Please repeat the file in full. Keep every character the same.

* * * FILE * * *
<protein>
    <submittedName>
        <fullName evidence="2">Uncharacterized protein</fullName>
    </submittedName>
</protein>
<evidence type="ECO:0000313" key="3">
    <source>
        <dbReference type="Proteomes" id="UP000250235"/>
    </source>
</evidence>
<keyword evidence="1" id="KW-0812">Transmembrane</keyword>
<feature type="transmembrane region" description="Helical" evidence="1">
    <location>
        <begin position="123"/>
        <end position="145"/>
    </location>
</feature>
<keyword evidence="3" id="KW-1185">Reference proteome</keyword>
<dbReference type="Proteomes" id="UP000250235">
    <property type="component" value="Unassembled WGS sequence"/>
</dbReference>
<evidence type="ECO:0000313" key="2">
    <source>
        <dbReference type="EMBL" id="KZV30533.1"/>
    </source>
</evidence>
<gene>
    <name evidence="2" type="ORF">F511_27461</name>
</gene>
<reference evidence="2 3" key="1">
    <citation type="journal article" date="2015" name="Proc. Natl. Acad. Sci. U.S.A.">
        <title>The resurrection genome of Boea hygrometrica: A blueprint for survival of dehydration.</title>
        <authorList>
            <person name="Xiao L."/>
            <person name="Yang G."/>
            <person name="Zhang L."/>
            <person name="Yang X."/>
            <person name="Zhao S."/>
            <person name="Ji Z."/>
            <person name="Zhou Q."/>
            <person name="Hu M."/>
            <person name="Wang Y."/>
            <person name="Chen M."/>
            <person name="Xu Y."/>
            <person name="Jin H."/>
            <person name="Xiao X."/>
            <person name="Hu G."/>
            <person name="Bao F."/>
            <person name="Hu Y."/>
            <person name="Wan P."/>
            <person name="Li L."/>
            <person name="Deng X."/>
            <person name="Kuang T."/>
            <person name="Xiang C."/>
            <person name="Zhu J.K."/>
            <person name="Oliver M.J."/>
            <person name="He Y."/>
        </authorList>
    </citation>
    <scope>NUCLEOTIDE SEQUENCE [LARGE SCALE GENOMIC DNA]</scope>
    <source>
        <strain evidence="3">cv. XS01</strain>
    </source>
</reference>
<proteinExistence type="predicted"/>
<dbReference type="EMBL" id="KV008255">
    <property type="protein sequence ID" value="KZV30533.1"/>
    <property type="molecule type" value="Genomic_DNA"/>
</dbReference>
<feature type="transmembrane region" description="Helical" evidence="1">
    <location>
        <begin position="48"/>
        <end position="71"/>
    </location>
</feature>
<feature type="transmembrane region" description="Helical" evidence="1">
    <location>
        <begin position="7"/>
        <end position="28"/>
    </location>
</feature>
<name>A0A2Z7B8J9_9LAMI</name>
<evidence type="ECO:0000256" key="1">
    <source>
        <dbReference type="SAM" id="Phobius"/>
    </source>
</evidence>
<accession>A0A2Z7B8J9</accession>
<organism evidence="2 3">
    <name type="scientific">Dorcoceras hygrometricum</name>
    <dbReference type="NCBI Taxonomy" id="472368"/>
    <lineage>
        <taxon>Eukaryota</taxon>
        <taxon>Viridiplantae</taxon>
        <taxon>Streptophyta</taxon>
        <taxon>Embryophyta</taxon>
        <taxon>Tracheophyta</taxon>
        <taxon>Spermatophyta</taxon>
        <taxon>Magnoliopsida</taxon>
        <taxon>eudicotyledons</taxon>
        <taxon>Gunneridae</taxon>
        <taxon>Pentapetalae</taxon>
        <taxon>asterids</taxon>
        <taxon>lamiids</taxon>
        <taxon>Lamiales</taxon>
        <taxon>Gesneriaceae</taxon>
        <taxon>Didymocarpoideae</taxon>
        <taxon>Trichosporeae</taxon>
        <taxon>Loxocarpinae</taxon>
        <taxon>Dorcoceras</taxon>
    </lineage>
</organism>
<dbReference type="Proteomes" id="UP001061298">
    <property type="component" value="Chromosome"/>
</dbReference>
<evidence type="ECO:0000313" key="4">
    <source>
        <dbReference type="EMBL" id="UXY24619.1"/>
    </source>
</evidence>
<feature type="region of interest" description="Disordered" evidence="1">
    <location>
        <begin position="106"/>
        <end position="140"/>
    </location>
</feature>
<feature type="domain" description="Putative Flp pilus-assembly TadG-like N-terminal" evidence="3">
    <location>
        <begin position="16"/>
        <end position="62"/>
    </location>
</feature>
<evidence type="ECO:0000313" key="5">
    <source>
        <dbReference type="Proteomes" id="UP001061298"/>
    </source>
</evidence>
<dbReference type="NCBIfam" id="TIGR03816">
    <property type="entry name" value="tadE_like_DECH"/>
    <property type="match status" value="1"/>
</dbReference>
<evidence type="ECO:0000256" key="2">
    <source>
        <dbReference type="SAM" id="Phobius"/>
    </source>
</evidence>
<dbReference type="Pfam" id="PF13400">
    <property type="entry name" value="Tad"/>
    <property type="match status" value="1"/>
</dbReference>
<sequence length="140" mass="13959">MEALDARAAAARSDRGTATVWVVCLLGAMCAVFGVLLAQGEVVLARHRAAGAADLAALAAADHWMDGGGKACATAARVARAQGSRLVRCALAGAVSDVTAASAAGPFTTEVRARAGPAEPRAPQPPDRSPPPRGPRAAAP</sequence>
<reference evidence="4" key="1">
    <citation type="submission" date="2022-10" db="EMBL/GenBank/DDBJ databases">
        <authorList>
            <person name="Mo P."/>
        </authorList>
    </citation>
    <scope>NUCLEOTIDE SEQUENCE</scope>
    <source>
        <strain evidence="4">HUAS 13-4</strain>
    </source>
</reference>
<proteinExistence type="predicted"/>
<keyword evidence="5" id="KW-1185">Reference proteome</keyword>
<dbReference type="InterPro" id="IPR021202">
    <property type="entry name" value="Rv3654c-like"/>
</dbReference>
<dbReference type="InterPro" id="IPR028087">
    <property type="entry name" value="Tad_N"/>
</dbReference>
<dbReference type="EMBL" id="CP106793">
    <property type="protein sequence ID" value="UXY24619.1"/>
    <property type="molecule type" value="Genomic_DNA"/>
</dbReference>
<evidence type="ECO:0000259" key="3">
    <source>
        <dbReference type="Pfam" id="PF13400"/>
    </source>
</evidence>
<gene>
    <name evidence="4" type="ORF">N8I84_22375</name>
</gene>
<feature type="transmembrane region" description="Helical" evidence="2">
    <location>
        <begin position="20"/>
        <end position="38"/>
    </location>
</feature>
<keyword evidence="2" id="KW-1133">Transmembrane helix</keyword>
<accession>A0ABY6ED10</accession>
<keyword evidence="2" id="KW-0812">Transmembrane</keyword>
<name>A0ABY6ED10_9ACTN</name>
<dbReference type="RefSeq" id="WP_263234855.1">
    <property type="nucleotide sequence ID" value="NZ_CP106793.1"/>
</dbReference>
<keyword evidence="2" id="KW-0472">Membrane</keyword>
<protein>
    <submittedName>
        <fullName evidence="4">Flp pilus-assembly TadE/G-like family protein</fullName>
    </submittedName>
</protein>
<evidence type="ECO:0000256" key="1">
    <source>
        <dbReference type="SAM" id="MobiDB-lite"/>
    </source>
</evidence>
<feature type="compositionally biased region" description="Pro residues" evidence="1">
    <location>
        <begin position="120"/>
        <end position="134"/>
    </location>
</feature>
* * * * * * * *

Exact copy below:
<protein>
    <submittedName>
        <fullName evidence="2">Uncharacterized protein</fullName>
    </submittedName>
</protein>
<evidence type="ECO:0000313" key="3">
    <source>
        <dbReference type="Proteomes" id="UP000250235"/>
    </source>
</evidence>
<keyword evidence="1" id="KW-0812">Transmembrane</keyword>
<feature type="transmembrane region" description="Helical" evidence="1">
    <location>
        <begin position="123"/>
        <end position="145"/>
    </location>
</feature>
<keyword evidence="3" id="KW-1185">Reference proteome</keyword>
<dbReference type="Proteomes" id="UP000250235">
    <property type="component" value="Unassembled WGS sequence"/>
</dbReference>
<evidence type="ECO:0000313" key="2">
    <source>
        <dbReference type="EMBL" id="KZV30533.1"/>
    </source>
</evidence>
<gene>
    <name evidence="2" type="ORF">F511_27461</name>
</gene>
<reference evidence="2 3" key="1">
    <citation type="journal article" date="2015" name="Proc. Natl. Acad. Sci. U.S.A.">
        <title>The resurrection genome of Boea hygrometrica: A blueprint for survival of dehydration.</title>
        <authorList>
            <person name="Xiao L."/>
            <person name="Yang G."/>
            <person name="Zhang L."/>
            <person name="Yang X."/>
            <person name="Zhao S."/>
            <person name="Ji Z."/>
            <person name="Zhou Q."/>
            <person name="Hu M."/>
            <person name="Wang Y."/>
            <person name="Chen M."/>
            <person name="Xu Y."/>
            <person name="Jin H."/>
            <person name="Xiao X."/>
            <person name="Hu G."/>
            <person name="Bao F."/>
            <person name="Hu Y."/>
            <person name="Wan P."/>
            <person name="Li L."/>
            <person name="Deng X."/>
            <person name="Kuang T."/>
            <person name="Xiang C."/>
            <person name="Zhu J.K."/>
            <person name="Oliver M.J."/>
            <person name="He Y."/>
        </authorList>
    </citation>
    <scope>NUCLEOTIDE SEQUENCE [LARGE SCALE GENOMIC DNA]</scope>
    <source>
        <strain evidence="3">cv. XS01</strain>
    </source>
</reference>
<proteinExistence type="predicted"/>
<dbReference type="EMBL" id="KV008255">
    <property type="protein sequence ID" value="KZV30533.1"/>
    <property type="molecule type" value="Genomic_DNA"/>
</dbReference>
<feature type="transmembrane region" description="Helical" evidence="1">
    <location>
        <begin position="48"/>
        <end position="71"/>
    </location>
</feature>
<feature type="transmembrane region" description="Helical" evidence="1">
    <location>
        <begin position="7"/>
        <end position="28"/>
    </location>
</feature>
<name>A0A2Z7B8J9_9LAMI</name>
<evidence type="ECO:0000256" key="1">
    <source>
        <dbReference type="SAM" id="Phobius"/>
    </source>
</evidence>
<accession>A0A2Z7B8J9</accession>
<organism evidence="2 3">
    <name type="scientific">Dorcoceras hygrometricum</name>
    <dbReference type="NCBI Taxonomy" id="472368"/>
    <lineage>
        <taxon>Eukaryota</taxon>
        <taxon>Viridiplantae</taxon>
        <taxon>Streptophyta</taxon>
        <taxon>Embryophyta</taxon>
        <taxon>Tracheophyta</taxon>
        <taxon>Spermatophyta</taxon>
        <taxon>Magnoliopsida</taxon>
        <taxon>eudicotyledons</taxon>
        <taxon>Gunneridae</taxon>
        <taxon>Pentapetalae</taxon>
        <taxon>asterids</taxon>
        <taxon>lamiids</taxon>
        <taxon>Lamiales</taxon>
        <taxon>Gesneriaceae</taxon>
        <taxon>Didymocarpoideae</taxon>
        <taxon>Trichosporeae</taxon>
        <taxon>Loxocarpinae</taxon>
        <taxon>Dorcoceras</taxon>
    </lineage>
</organism>
<dbReference type="Proteomes" id="UP001061298">
    <property type="component" value="Chromosome"/>
</dbReference>
<evidence type="ECO:0000313" key="4">
    <source>
        <dbReference type="EMBL" id="UXY24619.1"/>
    </source>
</evidence>
<feature type="region of interest" description="Disordered" evidence="1">
    <location>
        <begin position="106"/>
        <end position="140"/>
    </location>
</feature>
<feature type="domain" description="Putative Flp pilus-assembly TadG-like N-terminal" evidence="3">
    <location>
        <begin position="16"/>
        <end position="62"/>
    </location>
</feature>
<evidence type="ECO:0000313" key="5">
    <source>
        <dbReference type="Proteomes" id="UP001061298"/>
    </source>
</evidence>
<dbReference type="NCBIfam" id="TIGR03816">
    <property type="entry name" value="tadE_like_DECH"/>
    <property type="match status" value="1"/>
</dbReference>
<evidence type="ECO:0000256" key="2">
    <source>
        <dbReference type="SAM" id="Phobius"/>
    </source>
</evidence>
<dbReference type="Pfam" id="PF13400">
    <property type="entry name" value="Tad"/>
    <property type="match status" value="1"/>
</dbReference>
<sequence length="140" mass="13959">MEALDARAAAARSDRGTATVWVVCLLGAMCAVFGVLLAQGEVVLARHRAAGAADLAALAAADHWMDGGGKACATAARVARAQGSRLVRCALAGAVSDVTAASAAGPFTTEVRARAGPAEPRAPQPPDRSPPPRGPRAAAP</sequence>
<reference evidence="4" key="1">
    <citation type="submission" date="2022-10" db="EMBL/GenBank/DDBJ databases">
        <authorList>
            <person name="Mo P."/>
        </authorList>
    </citation>
    <scope>NUCLEOTIDE SEQUENCE</scope>
    <source>
        <strain evidence="4">HUAS 13-4</strain>
    </source>
</reference>
<proteinExistence type="predicted"/>
<keyword evidence="5" id="KW-1185">Reference proteome</keyword>
<dbReference type="InterPro" id="IPR021202">
    <property type="entry name" value="Rv3654c-like"/>
</dbReference>
<dbReference type="InterPro" id="IPR028087">
    <property type="entry name" value="Tad_N"/>
</dbReference>
<dbReference type="EMBL" id="CP106793">
    <property type="protein sequence ID" value="UXY24619.1"/>
    <property type="molecule type" value="Genomic_DNA"/>
</dbReference>
<evidence type="ECO:0000259" key="3">
    <source>
        <dbReference type="Pfam" id="PF13400"/>
    </source>
</evidence>
<gene>
    <name evidence="4" type="ORF">N8I84_22375</name>
</gene>
<feature type="transmembrane region" description="Helical" evidence="2">
    <location>
        <begin position="20"/>
        <end position="38"/>
    </location>
</feature>
<keyword evidence="2" id="KW-1133">Transmembrane helix</keyword>
<accession>A0ABY6ED10</accession>
<keyword evidence="2" id="KW-0812">Transmembrane</keyword>
<name>A0ABY6ED10_9ACTN</name>
<dbReference type="RefSeq" id="WP_263234855.1">
    <property type="nucleotide sequence ID" value="NZ_CP106793.1"/>
</dbReference>
<keyword evidence="2" id="KW-0472">Membrane</keyword>
<protein>
    <submittedName>
        <fullName evidence="4">Flp pilus-assembly TadE/G-like family protein</fullName>
    </submittedName>
</protein>
<evidence type="ECO:0000256" key="1">
    <source>
        <dbReference type="SAM" id="MobiDB-lite"/>
    </source>
</evidence>
<feature type="compositionally biased region" description="Pro residues" evidence="1">
    <location>
        <begin position="120"/>
        <end position="134"/>
    </location>
</feature>